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Hong Kong, Arms Control on Agenda of Planned US-China Meeting

FILE - School students hold signs during a pro-democracy protests near their school in Hong Kong on June 12, 2020.

Top diplomats from the United States and China are planning for a closed-door meeting Wednesday in Honolulu, as anti-U.S. propaganda from China’s state-controlled media outlets intensifies, exacerbating rising tensions between the two countries.

The planned one-day meeting between Secretary of State Mike Pompeo and Chinese Politburo Member Yang Jiechi, would take place ahead of the U.S.-Russia arms-control talks in Vienna, scheduled to start June 22. In Honolulu, the U.S. is expected to renew its call for China to join three-way arms control talks.

Politico first reported Pompeo was quietly planning a trip to Hawaii to meet with Chinese officials.

A diplomatic source told VOA that China had requested the meeting.

The U.S. is described as “unenthusiastic” about the meeting, after Beijing officials used the George Floyd protests to accuse the Trump administration of a double standard when it criticized China’s crackdown on Hong Kong pro-democracy protesters.

Senator Rick Scott, a Florida Republican, said he does not trust Communist China’s intentions, nor does he think they’re acting in good faith.

“Until Communist China agrees to be transparent, fulfill the obligations under the Phase 1 trade deal, and stop violating human rights, stealing from the U.S., militarizing the South China Sea, taking away the rights of those in Hong Kong and threatening Taiwan, they will never be a trustworthy partner to the United States. We have to remember that Communist China never lives up to their agreements,” Scott told VOA Mandarin.

FILE - Secretary of State Mike Pompeo speaks during a news briefing at the State Department on May 20, 2020, in Washington.
FILE - Secretary of State Mike Pompeo speaks during a news briefing at the State Department on May 20, 2020, in Washington.

The planned meeting comes as the U.S. is trying to deter China from implementing a new national security law in Hong Kong that would erode the territory’s rights and freedoms under the Basic Law. While it’s unlikely that Washington can compel Beijing to not enact the legislation, the specific implementation remains open-ended, and this is likely where the U.S. can still exert pressure.

“You can imagine which [Hong Kong] will be the issue of dialogue between China and U.S.,” said EU High Representative Josep Borrell after a virtual meeting with Pompeo on Monday morning. Borrell was asked by a reporter following his video conference with Pompeo where the EU stands regarding the new Hong Kong national security law.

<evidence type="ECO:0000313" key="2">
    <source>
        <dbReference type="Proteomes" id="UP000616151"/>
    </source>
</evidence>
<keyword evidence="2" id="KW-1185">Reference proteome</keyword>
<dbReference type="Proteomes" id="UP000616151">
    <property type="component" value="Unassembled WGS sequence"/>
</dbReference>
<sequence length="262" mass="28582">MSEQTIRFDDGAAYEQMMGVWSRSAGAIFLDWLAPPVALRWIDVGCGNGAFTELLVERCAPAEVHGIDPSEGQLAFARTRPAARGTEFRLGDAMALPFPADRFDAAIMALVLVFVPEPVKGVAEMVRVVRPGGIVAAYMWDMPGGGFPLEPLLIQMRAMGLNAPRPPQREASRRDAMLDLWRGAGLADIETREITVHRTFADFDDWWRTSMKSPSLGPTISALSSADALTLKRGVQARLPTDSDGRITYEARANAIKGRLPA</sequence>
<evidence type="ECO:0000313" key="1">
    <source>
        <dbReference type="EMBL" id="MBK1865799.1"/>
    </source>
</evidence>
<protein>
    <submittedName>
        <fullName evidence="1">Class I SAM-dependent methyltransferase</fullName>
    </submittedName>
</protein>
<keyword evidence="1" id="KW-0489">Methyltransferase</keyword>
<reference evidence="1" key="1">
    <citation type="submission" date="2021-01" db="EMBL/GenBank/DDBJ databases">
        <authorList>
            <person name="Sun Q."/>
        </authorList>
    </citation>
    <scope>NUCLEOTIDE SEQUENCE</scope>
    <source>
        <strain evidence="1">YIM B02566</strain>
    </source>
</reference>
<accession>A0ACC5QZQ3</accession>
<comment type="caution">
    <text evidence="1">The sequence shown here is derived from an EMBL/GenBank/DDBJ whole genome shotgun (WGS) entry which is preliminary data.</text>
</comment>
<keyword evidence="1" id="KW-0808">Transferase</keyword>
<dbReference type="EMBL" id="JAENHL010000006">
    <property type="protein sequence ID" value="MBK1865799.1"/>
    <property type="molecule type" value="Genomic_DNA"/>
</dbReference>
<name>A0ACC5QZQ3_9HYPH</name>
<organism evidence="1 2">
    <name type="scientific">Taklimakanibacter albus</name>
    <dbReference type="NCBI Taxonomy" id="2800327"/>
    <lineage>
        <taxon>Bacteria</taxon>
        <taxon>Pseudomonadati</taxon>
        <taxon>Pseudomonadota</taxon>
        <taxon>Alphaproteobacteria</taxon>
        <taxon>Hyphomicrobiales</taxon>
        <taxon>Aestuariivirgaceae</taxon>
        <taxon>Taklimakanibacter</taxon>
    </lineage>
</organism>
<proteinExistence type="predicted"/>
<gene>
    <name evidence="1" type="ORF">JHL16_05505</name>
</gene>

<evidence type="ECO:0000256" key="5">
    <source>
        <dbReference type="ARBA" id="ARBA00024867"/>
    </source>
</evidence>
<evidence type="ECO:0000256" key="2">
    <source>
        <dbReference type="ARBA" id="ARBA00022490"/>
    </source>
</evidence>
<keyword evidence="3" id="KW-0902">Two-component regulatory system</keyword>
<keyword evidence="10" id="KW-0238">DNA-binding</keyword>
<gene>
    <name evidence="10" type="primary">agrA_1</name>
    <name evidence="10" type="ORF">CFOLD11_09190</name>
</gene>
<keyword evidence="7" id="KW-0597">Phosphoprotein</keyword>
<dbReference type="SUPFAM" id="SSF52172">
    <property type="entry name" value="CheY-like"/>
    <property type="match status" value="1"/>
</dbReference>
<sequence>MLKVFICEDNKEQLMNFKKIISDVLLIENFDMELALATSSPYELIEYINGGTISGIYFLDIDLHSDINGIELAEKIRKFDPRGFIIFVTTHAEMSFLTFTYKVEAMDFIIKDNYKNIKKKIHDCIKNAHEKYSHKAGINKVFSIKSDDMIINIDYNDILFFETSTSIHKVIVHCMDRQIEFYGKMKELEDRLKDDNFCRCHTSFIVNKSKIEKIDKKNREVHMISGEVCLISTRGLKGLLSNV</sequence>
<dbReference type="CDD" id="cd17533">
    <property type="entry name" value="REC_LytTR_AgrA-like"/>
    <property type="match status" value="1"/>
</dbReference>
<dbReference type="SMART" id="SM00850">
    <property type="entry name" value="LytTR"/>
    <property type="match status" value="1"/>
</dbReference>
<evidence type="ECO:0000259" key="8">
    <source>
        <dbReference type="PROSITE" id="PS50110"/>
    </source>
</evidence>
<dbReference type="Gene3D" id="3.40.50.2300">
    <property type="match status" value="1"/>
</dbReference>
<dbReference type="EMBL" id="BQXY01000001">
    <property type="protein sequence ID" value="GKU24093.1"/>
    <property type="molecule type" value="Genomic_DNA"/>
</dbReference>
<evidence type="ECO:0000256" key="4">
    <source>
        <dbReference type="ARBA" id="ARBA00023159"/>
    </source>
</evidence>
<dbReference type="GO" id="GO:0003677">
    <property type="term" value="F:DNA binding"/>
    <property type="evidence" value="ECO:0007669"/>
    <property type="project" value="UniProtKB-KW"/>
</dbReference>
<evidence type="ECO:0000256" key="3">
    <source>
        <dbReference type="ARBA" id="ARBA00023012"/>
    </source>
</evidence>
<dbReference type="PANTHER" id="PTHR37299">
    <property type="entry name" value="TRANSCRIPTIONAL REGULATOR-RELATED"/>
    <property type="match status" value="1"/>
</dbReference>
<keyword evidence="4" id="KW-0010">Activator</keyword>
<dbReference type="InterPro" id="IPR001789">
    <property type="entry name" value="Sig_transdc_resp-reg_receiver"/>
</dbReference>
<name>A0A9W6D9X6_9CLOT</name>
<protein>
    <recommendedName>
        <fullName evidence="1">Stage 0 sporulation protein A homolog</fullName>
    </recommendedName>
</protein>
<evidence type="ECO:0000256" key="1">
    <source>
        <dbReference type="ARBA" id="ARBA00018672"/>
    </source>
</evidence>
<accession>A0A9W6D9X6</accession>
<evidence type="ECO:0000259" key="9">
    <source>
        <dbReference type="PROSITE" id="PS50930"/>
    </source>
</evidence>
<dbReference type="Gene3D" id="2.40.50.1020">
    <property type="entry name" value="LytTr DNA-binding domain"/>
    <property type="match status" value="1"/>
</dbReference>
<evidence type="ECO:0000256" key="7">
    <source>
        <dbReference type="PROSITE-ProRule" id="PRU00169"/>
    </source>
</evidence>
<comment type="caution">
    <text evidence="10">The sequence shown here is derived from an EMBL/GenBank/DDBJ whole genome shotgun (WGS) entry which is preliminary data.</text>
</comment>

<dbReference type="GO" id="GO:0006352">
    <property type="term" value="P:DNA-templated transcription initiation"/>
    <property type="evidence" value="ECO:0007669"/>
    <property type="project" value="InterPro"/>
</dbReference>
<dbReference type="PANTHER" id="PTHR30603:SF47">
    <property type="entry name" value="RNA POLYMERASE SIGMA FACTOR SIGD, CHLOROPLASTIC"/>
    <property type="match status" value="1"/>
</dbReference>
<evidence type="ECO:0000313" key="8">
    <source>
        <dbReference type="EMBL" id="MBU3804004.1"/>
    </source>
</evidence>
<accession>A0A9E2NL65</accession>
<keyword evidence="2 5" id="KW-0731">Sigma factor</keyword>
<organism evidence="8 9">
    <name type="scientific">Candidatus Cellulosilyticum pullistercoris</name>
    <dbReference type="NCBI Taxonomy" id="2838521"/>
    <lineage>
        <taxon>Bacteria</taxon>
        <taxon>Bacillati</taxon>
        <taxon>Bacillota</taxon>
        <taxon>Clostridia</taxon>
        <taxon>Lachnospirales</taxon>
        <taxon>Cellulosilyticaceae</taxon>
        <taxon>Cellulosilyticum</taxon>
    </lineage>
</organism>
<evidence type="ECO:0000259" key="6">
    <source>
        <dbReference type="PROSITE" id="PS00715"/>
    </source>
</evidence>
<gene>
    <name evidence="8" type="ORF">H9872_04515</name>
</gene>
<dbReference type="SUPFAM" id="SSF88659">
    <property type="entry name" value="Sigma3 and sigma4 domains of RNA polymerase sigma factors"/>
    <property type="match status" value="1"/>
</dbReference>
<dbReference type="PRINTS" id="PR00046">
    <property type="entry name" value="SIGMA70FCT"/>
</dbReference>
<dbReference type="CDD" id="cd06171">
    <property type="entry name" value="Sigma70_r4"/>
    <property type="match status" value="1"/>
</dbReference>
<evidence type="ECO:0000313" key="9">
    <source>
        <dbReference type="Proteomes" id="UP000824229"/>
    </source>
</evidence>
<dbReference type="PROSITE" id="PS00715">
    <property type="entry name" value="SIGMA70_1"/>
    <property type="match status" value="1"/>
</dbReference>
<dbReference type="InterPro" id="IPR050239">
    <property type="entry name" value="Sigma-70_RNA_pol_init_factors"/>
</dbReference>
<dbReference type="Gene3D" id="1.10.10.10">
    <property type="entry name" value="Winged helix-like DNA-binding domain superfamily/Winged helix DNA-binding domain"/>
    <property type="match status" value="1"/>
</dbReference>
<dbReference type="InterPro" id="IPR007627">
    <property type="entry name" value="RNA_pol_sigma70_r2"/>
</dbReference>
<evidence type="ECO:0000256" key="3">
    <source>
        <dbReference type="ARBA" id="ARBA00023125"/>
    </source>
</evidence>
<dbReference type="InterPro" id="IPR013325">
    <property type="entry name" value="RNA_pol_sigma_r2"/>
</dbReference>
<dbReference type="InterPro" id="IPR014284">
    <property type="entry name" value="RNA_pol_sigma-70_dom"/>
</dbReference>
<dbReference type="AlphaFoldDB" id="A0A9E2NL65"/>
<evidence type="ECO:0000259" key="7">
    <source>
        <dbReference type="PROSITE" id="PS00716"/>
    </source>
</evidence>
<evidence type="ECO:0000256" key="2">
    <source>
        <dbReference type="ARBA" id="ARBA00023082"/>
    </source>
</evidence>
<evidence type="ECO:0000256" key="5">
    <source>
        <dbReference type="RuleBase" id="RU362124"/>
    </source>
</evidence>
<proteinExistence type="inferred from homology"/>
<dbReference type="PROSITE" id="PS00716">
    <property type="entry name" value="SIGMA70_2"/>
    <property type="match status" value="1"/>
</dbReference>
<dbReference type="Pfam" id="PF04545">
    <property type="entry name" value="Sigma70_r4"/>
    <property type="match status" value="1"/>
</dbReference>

“For us, it's important to stay together with the U.S. in order to share concerns and look for a common ground to defend our values and our interests,” Borrell said.

Substantial U.S.-China diplomatic and security talks have been in limbo for more than a year. The two countries last met for their annual U.S.-China Diplomatic and Security Dialogue on November 9, 2018.

Some analysts said the Honolulu meeting is unlikely to defuse the rising tensions that have been building over many issues including COVID-19, trade, Hong Kong, Taiwan and South China Sea, pushing the bilateral relationship to its worst in decades.

“China prefers to dial down the heated rhetoric,” Brett Bruen, former White House Global Engagement Center director under the Obama administration, told VOA.

“That allows them to continue the crackdown on Hong Kong, and subtle, but significant disinformation efforts on their responsibility for COVID-19.”

“They also know [U.S. President Donald] Trump is facing a tough reelection and needs ‘wins,’ so they will try to dangle out some new billion-dollar purchases of American products in exchange for the White House easing up on their critique,” Bruen added.

Others said the Chinese Communist Party (CCP) is “out of options.”

“They are probably concerned about their economy,” retired U.S. Air Force Brigadier General Robert Spalding, who served on President Trump’s National Security Council, told VOA. “Their banking system is a mess. Manufacturers are fleeing,”

Nuclear arms talks

Next week, top officials from the U.S. and Russia plan to meet in Vienna to discuss nuclear arms reduction negotiations.

“China also invited. Will China show and negotiate in good faith?” asked U.S. Special Presidential Envoy for Arms Control Marshall Billingslea in a tweet. Billingslea said he and Russian Deputy Foreign Minister Sergei Ryabkov have agreed to meet for nuclear arms negotiations.

The Trump administration has voiced a general interest in preserving the New START (Strategic Arms Reduction Treaty), which obliges the United States and Russia to halve their inventories of strategic nuclear-missile launchers. The treaty expires in February 2021.

U.S. officials are hoping to negotiate a three-way deal that brings Beijing into a new arms-control framework. China, whose nuclear arsenal remains significantly smaller than those of Moscow and Washington, has declined to join the trilateral talks.

A source from a hotel in Honolulu’s Waikiki Beach said the Chinese delegation is currently expected to check out on June 18 (Thursday.)

How the Chinese officials are complying with a local quarantine requirement during the coronavirus outbreak remains unclear.

A statewide order by Hawaii Governor David Ige requires a mandatory 14-day quarantine for all visitors arriving after March 26, 2020. The order says the designated quarantine location is the hotel room or rented lodging of visitors.

The Chinese Embassy in Washington, D.C. did not respond to a request for comment on the planned meeting or how Chinese officials are complying with the mandatory quarantine.

Pompeo and Yang last met in New York in a closed meeting in August 2019.

VOA Mandarin's Yihua Lee contributed to this report.